Here's how you can watch the first Virginia Little League team in 25 years to make the LLWS play for a shot at the title.

Date and Time: August 22, 7:00 PM ET

Location: Lamade Stadium

Channel: ESPN, including streaming 

Teams: South Riding, VA (Southeast Region L24) vs. River Ridge, Louisiana  (Southwest Region W22)


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Nationals strike gold with role players a year after floundering in that department

Nationals strike gold with role players a year after floundering in that department

PITTSBURGH -- The so-called scrap heap isn’t always kind. General managers are sifting through what other general managers didn’t want in search of a solution for a problem they have. The odds of success in such an equation are low. Think about it in real life: there’s an issue and the strategy is to resolve it with someone else’s previous problem. Not great.

But, that’s where injuries and under-performance push GMs each season. The Opening Day nine don’t make it through the season. They got hurt. They fail. Sometimes both. Which leaves the water-carrying to the role players.

How those fill-ins -- whether in-house or later acquired -- perform can pivot a season. 

They failed in Washington last year. Wilmer Difo hit .230. The year before, he hit .271 as a supplemental part. Brian Goodwin played 48 games, good for a 79 OPS-plus in 2018. The season before? An .811 OPS. Mark Reynolds was serviceable at the plate thanks to 13 home runs and a 110 OPS-plus. Otherwise, the fill-ins didn’t work.

Similar troubles spilled into the start of 2019 when April and May jeopardized the season. Difo again under-performed. Top-prospect Carter Kieboom wasn’t ready when Trea Turner was hurt. Michael A. Taylor played his way to Double-A Harrisburg.

The opposite occurred for dice rolls Gerardo Parra, 32, and Asdrúbal Cabrera, 33, and bench mainstays Howie Kendrick and Matt Adams. Parra’s .814 OPS has paired with defensive versatility and dugout bonanzas to make him among the most valuable role players in the league -- a surprise to most. Cabrera homered again in Wednesday’s 11-1 win in Pittsburgh. He’s hitting .324 since arriving with two home runs in 37 at-bats. 

Cabrera is in his 13th season; Parra his 11th. Both dealt with similar paths to end up in Washington. 

Cabrera was released for the first time in his career when Texas sent him out Aug. 3. The news was a jolt.

“That surprised me at that moment,” Cabrera said. “I got my son with me that day and he's always been with me. He was crying. ... But, I keep it in my mind I know I've still got a chance to still play baseball and trust myself. Washington called me and I feel really good to be back here and show the people I can still do it.”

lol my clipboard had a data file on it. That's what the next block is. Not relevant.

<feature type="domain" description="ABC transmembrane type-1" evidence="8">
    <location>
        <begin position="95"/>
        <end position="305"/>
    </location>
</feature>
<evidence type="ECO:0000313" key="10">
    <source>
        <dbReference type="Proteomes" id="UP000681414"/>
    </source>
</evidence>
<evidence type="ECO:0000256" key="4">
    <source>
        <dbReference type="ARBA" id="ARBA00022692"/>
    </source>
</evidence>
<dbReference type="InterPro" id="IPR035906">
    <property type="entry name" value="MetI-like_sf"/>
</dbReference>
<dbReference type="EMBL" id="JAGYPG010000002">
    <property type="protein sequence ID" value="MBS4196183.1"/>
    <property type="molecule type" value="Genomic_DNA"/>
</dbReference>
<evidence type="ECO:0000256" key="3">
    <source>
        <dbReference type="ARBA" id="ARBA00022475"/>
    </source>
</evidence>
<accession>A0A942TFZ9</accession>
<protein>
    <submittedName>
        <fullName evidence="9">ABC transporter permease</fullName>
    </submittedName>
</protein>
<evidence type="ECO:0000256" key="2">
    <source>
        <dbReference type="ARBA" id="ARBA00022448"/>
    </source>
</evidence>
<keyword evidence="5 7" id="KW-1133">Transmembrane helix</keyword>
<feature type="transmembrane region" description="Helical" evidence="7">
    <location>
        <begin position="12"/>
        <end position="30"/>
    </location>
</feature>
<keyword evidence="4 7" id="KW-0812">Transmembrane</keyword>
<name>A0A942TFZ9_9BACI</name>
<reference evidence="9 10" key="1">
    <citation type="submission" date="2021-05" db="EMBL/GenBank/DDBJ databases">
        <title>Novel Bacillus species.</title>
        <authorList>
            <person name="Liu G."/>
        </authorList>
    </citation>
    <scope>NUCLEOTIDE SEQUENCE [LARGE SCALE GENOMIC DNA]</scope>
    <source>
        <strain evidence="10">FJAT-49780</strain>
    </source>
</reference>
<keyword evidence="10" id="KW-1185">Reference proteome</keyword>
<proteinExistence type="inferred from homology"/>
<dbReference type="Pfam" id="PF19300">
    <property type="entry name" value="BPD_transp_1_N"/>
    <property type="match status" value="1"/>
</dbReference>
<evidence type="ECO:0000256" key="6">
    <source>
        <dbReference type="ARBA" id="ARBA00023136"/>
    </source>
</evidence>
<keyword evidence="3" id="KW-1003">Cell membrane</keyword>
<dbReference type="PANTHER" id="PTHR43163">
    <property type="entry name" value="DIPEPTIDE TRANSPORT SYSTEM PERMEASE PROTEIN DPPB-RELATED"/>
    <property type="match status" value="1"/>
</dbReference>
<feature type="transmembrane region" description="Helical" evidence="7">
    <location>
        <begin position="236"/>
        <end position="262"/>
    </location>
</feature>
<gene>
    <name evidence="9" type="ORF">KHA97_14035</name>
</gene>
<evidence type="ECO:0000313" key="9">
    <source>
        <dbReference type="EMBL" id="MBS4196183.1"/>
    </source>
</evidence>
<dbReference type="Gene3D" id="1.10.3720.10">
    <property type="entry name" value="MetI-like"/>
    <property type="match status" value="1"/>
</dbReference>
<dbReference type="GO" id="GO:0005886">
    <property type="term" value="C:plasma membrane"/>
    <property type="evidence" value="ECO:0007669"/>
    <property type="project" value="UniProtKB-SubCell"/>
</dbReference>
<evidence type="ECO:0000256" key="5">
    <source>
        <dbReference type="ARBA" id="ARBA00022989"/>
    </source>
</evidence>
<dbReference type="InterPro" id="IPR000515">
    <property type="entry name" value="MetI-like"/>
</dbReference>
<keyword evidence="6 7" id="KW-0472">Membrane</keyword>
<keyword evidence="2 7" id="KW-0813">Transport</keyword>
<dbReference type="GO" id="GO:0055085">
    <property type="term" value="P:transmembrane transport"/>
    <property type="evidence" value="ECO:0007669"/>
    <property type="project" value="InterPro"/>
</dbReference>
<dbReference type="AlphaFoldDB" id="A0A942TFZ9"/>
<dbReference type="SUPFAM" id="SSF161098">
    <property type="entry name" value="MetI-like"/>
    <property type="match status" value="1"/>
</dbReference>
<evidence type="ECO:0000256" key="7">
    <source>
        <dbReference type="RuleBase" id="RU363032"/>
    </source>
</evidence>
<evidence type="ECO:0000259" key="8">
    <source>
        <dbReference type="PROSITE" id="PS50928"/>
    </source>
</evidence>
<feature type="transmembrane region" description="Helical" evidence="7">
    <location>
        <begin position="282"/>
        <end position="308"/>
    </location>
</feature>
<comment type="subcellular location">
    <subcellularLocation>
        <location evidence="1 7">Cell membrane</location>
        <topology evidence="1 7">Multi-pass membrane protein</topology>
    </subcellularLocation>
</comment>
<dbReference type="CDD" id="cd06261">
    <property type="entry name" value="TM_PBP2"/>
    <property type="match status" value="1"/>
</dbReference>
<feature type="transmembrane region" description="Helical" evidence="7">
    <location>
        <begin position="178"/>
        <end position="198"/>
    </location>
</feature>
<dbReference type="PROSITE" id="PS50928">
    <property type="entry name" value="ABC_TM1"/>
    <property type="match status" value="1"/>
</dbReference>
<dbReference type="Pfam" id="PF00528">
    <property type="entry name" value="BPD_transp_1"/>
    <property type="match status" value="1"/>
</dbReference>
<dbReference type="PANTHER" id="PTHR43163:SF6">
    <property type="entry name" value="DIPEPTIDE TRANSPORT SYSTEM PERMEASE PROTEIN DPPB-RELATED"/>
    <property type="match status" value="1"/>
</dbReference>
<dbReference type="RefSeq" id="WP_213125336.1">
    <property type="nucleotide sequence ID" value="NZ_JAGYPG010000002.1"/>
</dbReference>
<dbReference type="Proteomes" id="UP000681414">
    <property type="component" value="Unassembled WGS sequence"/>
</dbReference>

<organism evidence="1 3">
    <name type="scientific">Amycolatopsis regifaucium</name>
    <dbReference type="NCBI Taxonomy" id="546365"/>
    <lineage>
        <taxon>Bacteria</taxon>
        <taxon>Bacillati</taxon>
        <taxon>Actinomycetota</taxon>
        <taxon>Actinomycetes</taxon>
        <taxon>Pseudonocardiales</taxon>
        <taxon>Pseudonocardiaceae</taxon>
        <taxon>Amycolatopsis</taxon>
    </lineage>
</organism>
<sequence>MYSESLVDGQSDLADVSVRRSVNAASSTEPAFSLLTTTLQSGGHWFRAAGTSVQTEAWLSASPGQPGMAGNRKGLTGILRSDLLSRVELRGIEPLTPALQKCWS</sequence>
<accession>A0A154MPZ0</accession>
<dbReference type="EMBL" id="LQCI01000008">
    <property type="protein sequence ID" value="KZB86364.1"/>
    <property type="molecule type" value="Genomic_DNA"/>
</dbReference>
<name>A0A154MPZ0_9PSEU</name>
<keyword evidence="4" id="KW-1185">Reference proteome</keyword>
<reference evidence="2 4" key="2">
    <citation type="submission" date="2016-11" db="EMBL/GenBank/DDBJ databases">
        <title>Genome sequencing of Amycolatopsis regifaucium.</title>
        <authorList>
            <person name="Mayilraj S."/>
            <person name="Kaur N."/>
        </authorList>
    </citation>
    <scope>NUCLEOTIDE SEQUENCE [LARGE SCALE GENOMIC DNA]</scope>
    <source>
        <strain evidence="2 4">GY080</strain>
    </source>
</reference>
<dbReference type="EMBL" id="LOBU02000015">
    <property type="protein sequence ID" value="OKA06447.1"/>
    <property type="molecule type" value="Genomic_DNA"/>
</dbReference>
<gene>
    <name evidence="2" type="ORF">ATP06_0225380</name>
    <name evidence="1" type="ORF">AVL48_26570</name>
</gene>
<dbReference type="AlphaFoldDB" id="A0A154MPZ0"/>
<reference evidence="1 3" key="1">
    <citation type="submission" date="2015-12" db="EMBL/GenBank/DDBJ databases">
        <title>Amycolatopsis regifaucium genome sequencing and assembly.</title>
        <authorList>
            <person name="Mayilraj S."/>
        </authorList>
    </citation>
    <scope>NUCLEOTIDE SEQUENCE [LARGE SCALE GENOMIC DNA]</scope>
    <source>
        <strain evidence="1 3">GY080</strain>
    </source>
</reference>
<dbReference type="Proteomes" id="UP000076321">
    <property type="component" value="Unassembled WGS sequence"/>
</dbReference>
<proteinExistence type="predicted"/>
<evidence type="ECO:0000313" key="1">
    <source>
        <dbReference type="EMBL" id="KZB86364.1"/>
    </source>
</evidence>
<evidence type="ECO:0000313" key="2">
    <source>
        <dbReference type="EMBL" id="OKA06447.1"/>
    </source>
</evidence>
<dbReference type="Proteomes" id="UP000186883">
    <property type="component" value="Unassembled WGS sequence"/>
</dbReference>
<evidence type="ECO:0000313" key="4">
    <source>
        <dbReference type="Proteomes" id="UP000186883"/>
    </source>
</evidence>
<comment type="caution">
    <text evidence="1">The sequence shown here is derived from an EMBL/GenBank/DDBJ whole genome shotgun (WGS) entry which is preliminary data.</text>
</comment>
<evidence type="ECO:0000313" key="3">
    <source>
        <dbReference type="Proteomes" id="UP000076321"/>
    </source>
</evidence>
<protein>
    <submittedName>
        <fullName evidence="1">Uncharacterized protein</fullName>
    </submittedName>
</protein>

The Nationals signed him three days later. Parra joined the team two days after becoming a free agent. He took one call -- from Washington. Then, he immediately turned his season around, too.

They were added to Adams and Kendrick, two of the league’s better bench players. Adams hit his 14th double Wednesday to go with 20 home runs and serviceable first base play. Kendrick has a .913 OPS despite a second-half slowdown. Both have been key in keeping the Nationals afloat.

They were here from the start. Parra and Cabrera showed up after being discarded elsewhere, adjusting midseason, trying to figure out what’s next after a decade in the game. And their additions were giant supplements to Adams and Kendrick, rounding out a roster the same way role players did in division-winning seasons under Dusty Baker.

“It’s tough, cause you don’t know what the outcome is going to be,” Davey Martinez said of the adjustment. “For me, cause I got traded many times during the season later in my career, it’s more about family. 'Oh man, I’ve got to pick up, I’ve got to get my family here.' On the other hand, when you do get picked up, you feel pretty good about yourself. 'Hey, there’s a team out there that wants you.' And especially a team that’s in the playoff hunt.

"You come and you get an ability to help somebody get to the playoffs, for these guys when they come in here they’re ramped up. They’re ready to go. All the new guys we got. They’re fired up. They see what’s going on. They love the clubhouse. They love their teammates. We welcome them in like they’ve been here all year. And they appreciate it.”